As we approach July 31, we will preview what each team is projected to do in advance of the non-waiver trade deadline. For a complete listing of our previews, click here.
Atlanta Braves, 43-45, 2nd in NL East
What moves have they made so far?
On May 20, just two days after first baseman Freddie Freeman hit the disabled list with a wrist injury, the Braves acquired first baseman Matt Adams from St. Louis in exchange for minor league infielder Juan Yepez and cash. Adams, 28, has hit exceptionally well in Atlanta so far, compiling 13 HRs and 35 RBIs in 45 games with a career-best slash line of .291/.337/.600. In fact, Adams has been so impactful offensively for the Braves that they've moved franchise-star Freddie Freeman to third base to keep both bats in the lineup.
After a brutal start to 2017, fan-favorite Bartolo Colon was designated for assignment on June 29. Colon, at 44 years old, was 2-8 with an 8.14 ERA and an astronomical 1.778 WHIP. Atlanta recalled LHP Rex Brothers to fill the 25-man roster spot.
Are they buyers or sellers?
The Braves are one of the more peculiar teams to follow heading into the July 31 deadline, as they've been heavily rumored as pursuing cost-controlled starting pitchers, yet they also have pieces to move at the deadline should contending teams come calling. As David O'Brien of The Atlanta Journal-Constitution writes, the Braves are looking to contend in a new ballpark as soon as possible and are not planning to shed the roster of all veterans.
The Braves will realistically be both buyers and sellers, if that makes any sense. For the Braves to be buyers, they'd be searching for cost-controllable pieces only. Sitting 9.5 games behind Washington in the East, acquiring rental pieces doesn't put the Braves any closer to a championship. Instead, General Manager John Coppolella has set his sights on controllable starting pitchers, rumored often with the likes of Rays' Chris Archer, and Athletics' Sonny Gray after falling short in the Jose Quintana sweepstakes.. With a top three farm system in all of baseball, the Braves certainly have the depth to deal for a starter without ravaging the system completely. With that being said....
Who could they trade?
The most-likely Brave to be dealt at the deadline is starting pitcher Jaime Garcia. Acquired from the Cardinals this offseason, Garcia has been a solid innings-eater in the rotation, despite his ERA rising significantly to 4.55 over his last few starts (at the end of May, Garcia's ERA was just 3.18). The left-hander could provide decent pitching depth for a contending team, even as a bullpen arm. The 31-year-old hits free agency after the season and would not command much prospect value in a potential deal. However, if the Braves are willing to eat some of the $6 million Garcia is still owed in 2017, they could increase their return.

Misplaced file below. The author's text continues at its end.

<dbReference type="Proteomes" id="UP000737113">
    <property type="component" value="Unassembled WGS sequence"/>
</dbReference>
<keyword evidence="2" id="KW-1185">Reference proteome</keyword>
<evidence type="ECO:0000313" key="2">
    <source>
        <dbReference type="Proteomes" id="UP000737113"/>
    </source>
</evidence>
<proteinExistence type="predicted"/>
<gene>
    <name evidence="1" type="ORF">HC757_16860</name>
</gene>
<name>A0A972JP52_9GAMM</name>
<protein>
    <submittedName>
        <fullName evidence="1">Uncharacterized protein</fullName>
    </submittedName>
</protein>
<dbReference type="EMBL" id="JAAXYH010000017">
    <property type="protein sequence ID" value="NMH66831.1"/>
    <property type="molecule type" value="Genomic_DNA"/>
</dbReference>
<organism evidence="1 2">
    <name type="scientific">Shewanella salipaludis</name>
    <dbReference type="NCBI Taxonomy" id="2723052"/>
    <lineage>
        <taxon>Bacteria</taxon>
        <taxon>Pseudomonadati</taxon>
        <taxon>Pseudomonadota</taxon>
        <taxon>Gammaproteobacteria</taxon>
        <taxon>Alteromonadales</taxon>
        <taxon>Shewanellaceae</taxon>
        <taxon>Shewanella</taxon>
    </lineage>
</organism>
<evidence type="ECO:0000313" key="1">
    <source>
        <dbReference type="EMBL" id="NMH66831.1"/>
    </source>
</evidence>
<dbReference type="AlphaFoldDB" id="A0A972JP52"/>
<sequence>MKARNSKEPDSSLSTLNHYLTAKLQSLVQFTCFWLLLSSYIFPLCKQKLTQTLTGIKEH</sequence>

Another player set to become a free agent after 2017 is second baseman Brandon Phillips, and with $13 million of his $14 million owed this season payed by the Reds, Phillips is a cheap trade candidate. Phillips, 36, has been serviceable in his first year in Atlanta, accruing 1.0 fWAR through 81 games with an OPS of .738. The numbers aren't pretty, but Phillips' athleticism makes him an interesting depth piece for a club looking to bolster their bench.
Every contending team loves bullpen depth, and Braves closer Jim Johnson, 34, could be on the move at the deadline to provide as such. Despite an ERA of 4.12, Johnson's FIP is a more-appealing 2.38, and he's only allowed two home runs this season while striking out 11.2 batters per nine innings. The right-hander is under contract for 2018 for $5 million, which isn't overwhelming for a late-inning reliever in today's age. Yet Johnson's team control makes him somewhat more expensive on the market, and teams may prefer to simply deal for rental pieces as they head into the playoffs.
Although Coppolella and the Braves have denied interest in trading starting pitcher Julio Teheran, he's one of the more prized arms on the market heading into the deadline. Signed through 2020, and owed just over $31 million over the next three seasons, Teheran is exactly what the Braves are looking for themselves: cost-controlled talent. Yet with the packages of prospects hauled in for Shelby Miller, Chris Sale, and now Quintana, the Braves are certainly listening to offers from competing clubs. Considering that Jose Quintana commanded two top-100 prospects, included #8 Eloy Jimenez according to MLB Pipeline, Teheran's rough 2017 should not drop his value significantly if a trade were to come to fruition.
Other trade candidates: OF Nick Markakis, C Kurt Suzuki
Considering that Garcia doesn't fit into the futures plans in Atlanta, it's conceivable to say that any decent offer will send him packing to a playoff-hopeful. In Suzuki's or Markakis' case, whether the Braves are willing to eat salary may be the biggest obstacle, for they aren't worth much more than organizational depth on the market this season. However as the Braves rapidly approach their championship window, a deal including Teheran seems increasingly less likely. Already touting one of the best cores of young minor-league talent, the Braves are closer to the end of their rebuild than the beginning.
With all the smoke surrounding the acquisition of a talented starting pitcher on a team-friendly deal, you'd have to believe Coppolella and the Braves make a serious push at the deadline. After a failed pursuit of Quintana, in which the Braves offered a packaged headlined by top prospect Ozzie Albies, the Braves proved they are to be taken seriously in trade talks. Whether they make the final push for Gray, Archer, or maybe even Pirates ace Gerrit Cole, only time will tell.